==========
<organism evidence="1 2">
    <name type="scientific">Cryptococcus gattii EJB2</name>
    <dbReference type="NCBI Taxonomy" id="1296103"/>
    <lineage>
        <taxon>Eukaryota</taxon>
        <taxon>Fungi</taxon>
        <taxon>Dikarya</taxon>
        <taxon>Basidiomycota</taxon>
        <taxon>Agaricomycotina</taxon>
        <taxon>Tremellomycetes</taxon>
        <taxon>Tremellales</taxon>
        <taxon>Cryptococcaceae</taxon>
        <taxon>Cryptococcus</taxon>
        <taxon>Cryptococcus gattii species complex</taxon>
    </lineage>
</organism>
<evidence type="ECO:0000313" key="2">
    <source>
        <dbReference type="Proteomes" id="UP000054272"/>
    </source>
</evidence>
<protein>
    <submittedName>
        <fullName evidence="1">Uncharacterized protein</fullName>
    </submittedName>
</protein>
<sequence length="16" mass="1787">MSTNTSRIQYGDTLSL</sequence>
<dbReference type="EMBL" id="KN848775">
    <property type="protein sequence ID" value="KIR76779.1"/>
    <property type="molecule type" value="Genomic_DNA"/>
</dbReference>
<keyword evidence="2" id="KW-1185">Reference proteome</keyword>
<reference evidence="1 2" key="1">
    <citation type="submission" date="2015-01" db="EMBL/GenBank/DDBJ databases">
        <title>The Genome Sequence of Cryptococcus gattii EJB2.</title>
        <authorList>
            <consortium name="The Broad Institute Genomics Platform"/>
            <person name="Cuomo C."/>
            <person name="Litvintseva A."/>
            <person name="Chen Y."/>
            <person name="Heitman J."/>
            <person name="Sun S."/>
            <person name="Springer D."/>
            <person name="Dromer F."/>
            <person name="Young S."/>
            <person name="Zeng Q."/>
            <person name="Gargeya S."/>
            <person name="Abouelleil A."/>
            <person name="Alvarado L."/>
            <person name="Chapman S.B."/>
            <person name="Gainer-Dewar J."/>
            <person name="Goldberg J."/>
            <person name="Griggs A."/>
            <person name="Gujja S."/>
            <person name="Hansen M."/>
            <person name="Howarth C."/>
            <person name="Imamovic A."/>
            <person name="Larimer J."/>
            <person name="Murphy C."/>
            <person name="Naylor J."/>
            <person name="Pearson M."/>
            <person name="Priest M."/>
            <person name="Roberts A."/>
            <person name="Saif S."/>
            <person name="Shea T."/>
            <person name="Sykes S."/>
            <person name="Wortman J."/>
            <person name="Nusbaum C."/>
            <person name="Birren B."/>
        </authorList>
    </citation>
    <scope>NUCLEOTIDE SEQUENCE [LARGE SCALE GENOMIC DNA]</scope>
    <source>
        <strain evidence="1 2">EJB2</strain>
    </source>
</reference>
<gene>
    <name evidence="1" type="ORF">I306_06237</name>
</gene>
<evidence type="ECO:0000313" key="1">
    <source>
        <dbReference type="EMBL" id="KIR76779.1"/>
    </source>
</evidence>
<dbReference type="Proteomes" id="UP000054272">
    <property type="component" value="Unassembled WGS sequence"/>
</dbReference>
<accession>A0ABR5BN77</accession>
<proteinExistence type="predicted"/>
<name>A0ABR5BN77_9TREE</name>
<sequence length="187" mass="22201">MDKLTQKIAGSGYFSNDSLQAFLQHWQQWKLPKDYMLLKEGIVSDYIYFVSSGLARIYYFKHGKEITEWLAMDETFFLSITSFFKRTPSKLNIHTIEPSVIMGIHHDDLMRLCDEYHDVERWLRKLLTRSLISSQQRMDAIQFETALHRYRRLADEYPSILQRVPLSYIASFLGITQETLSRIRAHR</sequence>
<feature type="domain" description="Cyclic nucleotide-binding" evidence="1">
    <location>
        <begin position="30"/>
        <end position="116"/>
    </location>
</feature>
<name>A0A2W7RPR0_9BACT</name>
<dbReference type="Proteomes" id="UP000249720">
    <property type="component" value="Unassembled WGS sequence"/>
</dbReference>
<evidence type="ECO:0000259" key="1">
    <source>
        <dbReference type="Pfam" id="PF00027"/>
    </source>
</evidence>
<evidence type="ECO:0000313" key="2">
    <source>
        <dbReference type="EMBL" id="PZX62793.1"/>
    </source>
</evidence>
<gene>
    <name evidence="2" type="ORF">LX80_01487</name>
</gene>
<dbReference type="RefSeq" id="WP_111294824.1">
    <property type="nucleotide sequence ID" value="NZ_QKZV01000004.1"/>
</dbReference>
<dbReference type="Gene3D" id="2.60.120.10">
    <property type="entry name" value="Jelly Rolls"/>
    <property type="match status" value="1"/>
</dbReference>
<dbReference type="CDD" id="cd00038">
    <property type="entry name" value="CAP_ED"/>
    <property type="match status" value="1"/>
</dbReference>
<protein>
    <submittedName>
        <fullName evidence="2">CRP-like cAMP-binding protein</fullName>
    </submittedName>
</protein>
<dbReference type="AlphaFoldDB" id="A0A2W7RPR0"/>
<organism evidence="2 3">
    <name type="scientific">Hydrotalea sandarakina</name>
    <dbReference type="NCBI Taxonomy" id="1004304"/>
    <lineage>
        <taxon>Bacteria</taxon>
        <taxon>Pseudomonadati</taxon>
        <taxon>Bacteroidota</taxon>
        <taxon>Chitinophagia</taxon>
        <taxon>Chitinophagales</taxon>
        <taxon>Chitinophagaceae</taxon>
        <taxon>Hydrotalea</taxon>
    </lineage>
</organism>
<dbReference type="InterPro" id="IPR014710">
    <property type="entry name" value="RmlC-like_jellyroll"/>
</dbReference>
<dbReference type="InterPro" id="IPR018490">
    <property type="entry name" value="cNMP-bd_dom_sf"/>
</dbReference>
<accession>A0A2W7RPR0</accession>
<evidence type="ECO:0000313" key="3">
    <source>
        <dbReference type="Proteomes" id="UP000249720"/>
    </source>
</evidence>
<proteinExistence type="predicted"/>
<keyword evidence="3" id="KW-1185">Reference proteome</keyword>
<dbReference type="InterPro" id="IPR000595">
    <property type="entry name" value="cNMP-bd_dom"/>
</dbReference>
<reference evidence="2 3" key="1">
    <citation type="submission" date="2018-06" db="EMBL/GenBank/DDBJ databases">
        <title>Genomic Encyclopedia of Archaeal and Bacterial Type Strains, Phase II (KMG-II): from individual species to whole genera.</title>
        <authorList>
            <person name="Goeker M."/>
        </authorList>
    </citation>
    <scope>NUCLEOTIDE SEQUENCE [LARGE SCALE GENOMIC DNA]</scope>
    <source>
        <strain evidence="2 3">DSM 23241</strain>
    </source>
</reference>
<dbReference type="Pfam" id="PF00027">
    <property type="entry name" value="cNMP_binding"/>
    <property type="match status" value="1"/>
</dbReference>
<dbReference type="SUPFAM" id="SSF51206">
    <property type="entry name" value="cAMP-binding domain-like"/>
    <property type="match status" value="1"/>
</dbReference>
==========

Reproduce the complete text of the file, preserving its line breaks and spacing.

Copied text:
<organism evidence="1 2">
    <name type="scientific">Cryptococcus gattii EJB2</name>
    <dbReference type="NCBI Taxonomy" id="1296103"/>
    <lineage>
        <taxon>Eukaryota</taxon>
        <taxon>Fungi</taxon>
        <taxon>Dikarya</taxon>
        <taxon>Basidiomycota</taxon>
        <taxon>Agaricomycotina</taxon>
        <taxon>Tremellomycetes</taxon>
        <taxon>Tremellales</taxon>
        <taxon>Cryptococcaceae</taxon>
        <taxon>Cryptococcus</taxon>
        <taxon>Cryptococcus gattii species complex</taxon>
    </lineage>
</organism>
<evidence type="ECO:0000313" key="2">
    <source>
        <dbReference type="Proteomes" id="UP000054272"/>
    </source>
</evidence>
<protein>
    <submittedName>
        <fullName evidence="1">Uncharacterized protein</fullName>
    </submittedName>
</protein>
<sequence length="16" mass="1787">MSTNTSRIQYGDTLSL</sequence>
<dbReference type="EMBL" id="KN848775">
    <property type="protein sequence ID" value="KIR76779.1"/>
    <property type="molecule type" value="Genomic_DNA"/>
</dbReference>
<keyword evidence="2" id="KW-1185">Reference proteome</keyword>
<reference evidence="1 2" key="1">
    <citation type="submission" date="2015-01" db="EMBL/GenBank/DDBJ databases">
        <title>The Genome Sequence of Cryptococcus gattii EJB2.</title>
        <authorList>
            <consortium name="The Broad Institute Genomics Platform"/>
            <person name="Cuomo C."/>
            <person name="Litvintseva A."/>
            <person name="Chen Y."/>
            <person name="Heitman J."/>
            <person name="Sun S."/>
            <person name="Springer D."/>
            <person name="Dromer F."/>
            <person name="Young S."/>
            <person name="Zeng Q."/>
            <person name="Gargeya S."/>
            <person name="Abouelleil A."/>
            <person name="Alvarado L."/>
            <person name="Chapman S.B."/>
            <person name="Gainer-Dewar J."/>
            <person name="Goldberg J."/>
            <person name="Griggs A."/>
            <person name="Gujja S."/>
            <person name="Hansen M."/>
            <person name="Howarth C."/>
            <person name="Imamovic A."/>
            <person name="Larimer J."/>
            <person name="Murphy C."/>
            <person name="Naylor J."/>
            <person name="Pearson M."/>
            <person name="Priest M."/>
            <person name="Roberts A."/>
            <person name="Saif S."/>
            <person name="Shea T."/>
            <person name="Sykes S."/>
            <person name="Wortman J."/>
            <person name="Nusbaum C."/>
            <person name="Birren B."/>
        </authorList>
    </citation>
    <scope>NUCLEOTIDE SEQUENCE [LARGE SCALE GENOMIC DNA]</scope>
    <source>
        <strain evidence="1 2">EJB2</strain>
    </source>
</reference>
<gene>
    <name evidence="1" type="ORF">I306_06237</name>
</gene>
<evidence type="ECO:0000313" key="1">
    <source>
        <dbReference type="EMBL" id="KIR76779.1"/>
    </source>
</evidence>
<dbReference type="Proteomes" id="UP000054272">
    <property type="component" value="Unassembled WGS sequence"/>
</dbReference>
<accession>A0ABR5BN77</accession>
<proteinExistence type="predicted"/>
<name>A0ABR5BN77_9TREE</name>
<sequence length="187" mass="22201">MDKLTQKIAGSGYFSNDSLQAFLQHWQQWKLPKDYMLLKEGIVSDYIYFVSSGLARIYYFKHGKEITEWLAMDETFFLSITSFFKRTPSKLNIHTIEPSVIMGIHHDDLMRLCDEYHDVERWLRKLLTRSLISSQQRMDAIQFETALHRYRRLADEYPSILQRVPLSYIASFLGITQETLSRIRAHR</sequence>
<feature type="domain" description="Cyclic nucleotide-binding" evidence="1">
    <location>
        <begin position="30"/>
        <end position="116"/>
    </location>
</feature>
<name>A0A2W7RPR0_9BACT</name>
<dbReference type="Proteomes" id="UP000249720">
    <property type="component" value="Unassembled WGS sequence"/>
</dbReference>
<evidence type="ECO:0000259" key="1">
    <source>
        <dbReference type="Pfam" id="PF00027"/>
    </source>
</evidence>
<evidence type="ECO:0000313" key="2">
    <source>
        <dbReference type="EMBL" id="PZX62793.1"/>
    </source>
</evidence>
<gene>
    <name evidence="2" type="ORF">LX80_01487</name>
</gene>
<dbReference type="RefSeq" id="WP_111294824.1">
    <property type="nucleotide sequence ID" value="NZ_QKZV01000004.1"/>
</dbReference>
<dbReference type="Gene3D" id="2.60.120.10">
    <property type="entry name" value="Jelly Rolls"/>
    <property type="match status" value="1"/>
</dbReference>
<dbReference type="CDD" id="cd00038">
    <property type="entry name" value="CAP_ED"/>
    <property type="match status" value="1"/>
</dbReference>
<protein>
    <submittedName>
        <fullName evidence="2">CRP-like cAMP-binding protein</fullName>
    </submittedName>
</protein>
<dbReference type="AlphaFoldDB" id="A0A2W7RPR0"/>
<organism evidence="2 3">
    <name type="scientific">Hydrotalea sandarakina</name>
    <dbReference type="NCBI Taxonomy" id="1004304"/>
    <lineage>
        <taxon>Bacteria</taxon>
        <taxon>Pseudomonadati</taxon>
        <taxon>Bacteroidota</taxon>
        <taxon>Chitinophagia</taxon>
        <taxon>Chitinophagales</taxon>
        <taxon>Chitinophagaceae</taxon>
        <taxon>Hydrotalea</taxon>
    </lineage>
</organism>
<dbReference type="InterPro" id="IPR014710">
    <property type="entry name" value="RmlC-like_jellyroll"/>
</dbReference>
<dbReference type="InterPro" id="IPR018490">
    <property type="entry name" value="cNMP-bd_dom_sf"/>
</dbReference>
<accession>A0A2W7RPR0</accession>
<evidence type="ECO:0000313" key="3">
    <source>
        <dbReference type="Proteomes" id="UP000249720"/>
    </source>
</evidence>
<proteinExistence type="predicted"/>
<keyword evidence="3" id="KW-1185">Reference proteome</keyword>
<dbReference type="InterPro" id="IPR000595">
    <property type="entry name" value="cNMP-bd_dom"/>
</dbReference>
<reference evidence="2 3" key="1">
    <citation type="submission" date="2018-06" db="EMBL/GenBank/DDBJ databases">
        <title>Genomic Encyclopedia of Archaeal and Bacterial Type Strains, Phase II (KMG-II): from individual species to whole genera.</title>
        <authorList>
            <person name="Goeker M."/>
        </authorList>
    </citation>
    <scope>NUCLEOTIDE SEQUENCE [LARGE SCALE GENOMIC DNA]</scope>
    <source>
        <strain evidence="2 3">DSM 23241</strain>
    </source>
</reference>
<dbReference type="Pfam" id="PF00027">
    <property type="entry name" value="cNMP_binding"/>
    <property type="match status" value="1"/>
</dbReference>
<dbReference type="SUPFAM" id="SSF51206">
    <property type="entry name" value="cAMP-binding domain-like"/>
    <property type="match status" value="1"/>
</dbReference>